A YORKSHIRE SCHOOL chef who helped to develop new healthy food standards has urged his fellow cooks to make their canteen menus exciting to help pupils eat healthily .
Tony Mulgrew, the catering manager at Ravenscliffe High School, in Halifax, was part of an expert panel involved in drawing up the new guidelines which came into effect this term.
They set out minimum requirements for all food served in schools to ensure children eat healthy food. This includes there being one or more portions of vegetables or salad as an accompaniment every day, having at least three different fruits, and three vegetables each week. It also says no more than two items of food on the menu each week can be deep fried and no more than two portions of food can include pastry.
The special school held an event to mark the launch of the new standards. Mr Mulgrew said: “For me it’s the little things that can make a big difference. A salad can be pretty bland if all you’re offering is a few lettuce leaves, tomatoes and a bit of grated carrot. So why not different beans and low-fat dressings for flavour, and vibrant peppers for colour.
“It transforms the dish and makes it both tastier and more visually appealing.”
The school’s head teacher Martin Moorman said: “Our school has a great team of staff who have collectively committed their time and energy, backed by significant financial investment from the school, to offering our students the best possible lunchtime and food experience. We welcome the introduction of the new standards as they have helped to cement our passion for healthy, sustainably sourced and tasty food. We believe academic achievement is directly linked to the quality of food that our students eat, so it is really important that they have the very best possible mealtime experience.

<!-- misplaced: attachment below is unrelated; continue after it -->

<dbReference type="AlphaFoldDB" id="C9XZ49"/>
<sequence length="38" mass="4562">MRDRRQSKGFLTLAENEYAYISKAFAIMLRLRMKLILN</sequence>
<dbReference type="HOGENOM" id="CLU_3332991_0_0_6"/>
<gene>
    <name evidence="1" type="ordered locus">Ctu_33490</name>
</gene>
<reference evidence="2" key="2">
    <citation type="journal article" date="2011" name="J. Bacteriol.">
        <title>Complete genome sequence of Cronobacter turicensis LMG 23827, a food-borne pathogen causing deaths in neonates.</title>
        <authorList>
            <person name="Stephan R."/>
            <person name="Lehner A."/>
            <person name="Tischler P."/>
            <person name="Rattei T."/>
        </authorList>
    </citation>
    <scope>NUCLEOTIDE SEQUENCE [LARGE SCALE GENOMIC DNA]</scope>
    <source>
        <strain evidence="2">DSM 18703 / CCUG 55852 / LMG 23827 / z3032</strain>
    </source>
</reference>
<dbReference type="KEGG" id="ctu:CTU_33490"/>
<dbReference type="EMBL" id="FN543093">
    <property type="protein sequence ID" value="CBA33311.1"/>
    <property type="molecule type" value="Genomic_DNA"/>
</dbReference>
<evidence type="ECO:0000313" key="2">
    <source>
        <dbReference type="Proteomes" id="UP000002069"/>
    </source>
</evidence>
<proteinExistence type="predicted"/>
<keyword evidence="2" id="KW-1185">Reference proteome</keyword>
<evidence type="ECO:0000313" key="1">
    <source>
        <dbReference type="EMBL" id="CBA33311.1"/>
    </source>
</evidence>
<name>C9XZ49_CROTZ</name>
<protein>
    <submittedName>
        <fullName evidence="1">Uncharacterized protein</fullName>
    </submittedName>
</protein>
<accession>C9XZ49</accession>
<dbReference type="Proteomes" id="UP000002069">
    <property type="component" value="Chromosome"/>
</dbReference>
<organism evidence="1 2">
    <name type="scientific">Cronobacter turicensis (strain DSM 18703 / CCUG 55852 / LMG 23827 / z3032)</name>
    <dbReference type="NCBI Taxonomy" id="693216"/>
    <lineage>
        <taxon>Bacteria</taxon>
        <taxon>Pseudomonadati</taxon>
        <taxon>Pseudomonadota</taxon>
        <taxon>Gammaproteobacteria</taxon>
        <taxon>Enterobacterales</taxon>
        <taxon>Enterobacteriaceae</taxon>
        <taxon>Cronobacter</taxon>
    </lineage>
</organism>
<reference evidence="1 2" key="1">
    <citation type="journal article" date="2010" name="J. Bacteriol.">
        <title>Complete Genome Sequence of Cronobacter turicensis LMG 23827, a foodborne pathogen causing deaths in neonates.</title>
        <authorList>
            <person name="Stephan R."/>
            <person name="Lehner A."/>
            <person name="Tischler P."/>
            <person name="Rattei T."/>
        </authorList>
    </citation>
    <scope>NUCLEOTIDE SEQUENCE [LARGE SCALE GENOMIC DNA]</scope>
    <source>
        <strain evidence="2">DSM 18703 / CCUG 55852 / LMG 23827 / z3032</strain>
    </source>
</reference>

“Another key thing is to establish a quality local supply chain for fresh meat and produce. Not all schools are as blessed as we are at Ravenscliffe in that regard, but I can guarantee there will be local farmers and the like who are happy to help, often at a fantastic price.”
Calderdale Council’s cabinet member for Adults, Health and Social Care, Coun Ann McAllister, said: “We welcome the new Food Standards as they support our aim in Calderdale to make healthy, tasty and nutritious meals the norm for everyone to enjoy.
“We want the best for our children and young people, and the standards will serve up high-quality, nutritious food in schools. This will help to keep pupils mentally and physically well and prevent disease.
Schools minister David Laws said: “These new food standards will ensure that nutritious, tasty meals can be enjoyed by children who choose a school lunch.
“Providing healthy school food boosts children’s health and education. It gives them the fuel they need to concentrate inside and outside the classroom and establishes healthy eating habits for life.”
However the Local Government Association has questioned why the standards are not being applied to academies which opened between 2010 and 2014.
It raised concern that while many academy chains have voluntarily signed up to the guidelines, those academies that choose not to are free to serve children unlimited fatty or fried foods, or install vending machines selling items such as crisps, chocolate and sugar-laden fizzy drinks.
The LGA said it believed more than two million pupils attend schools not covered by the new standards.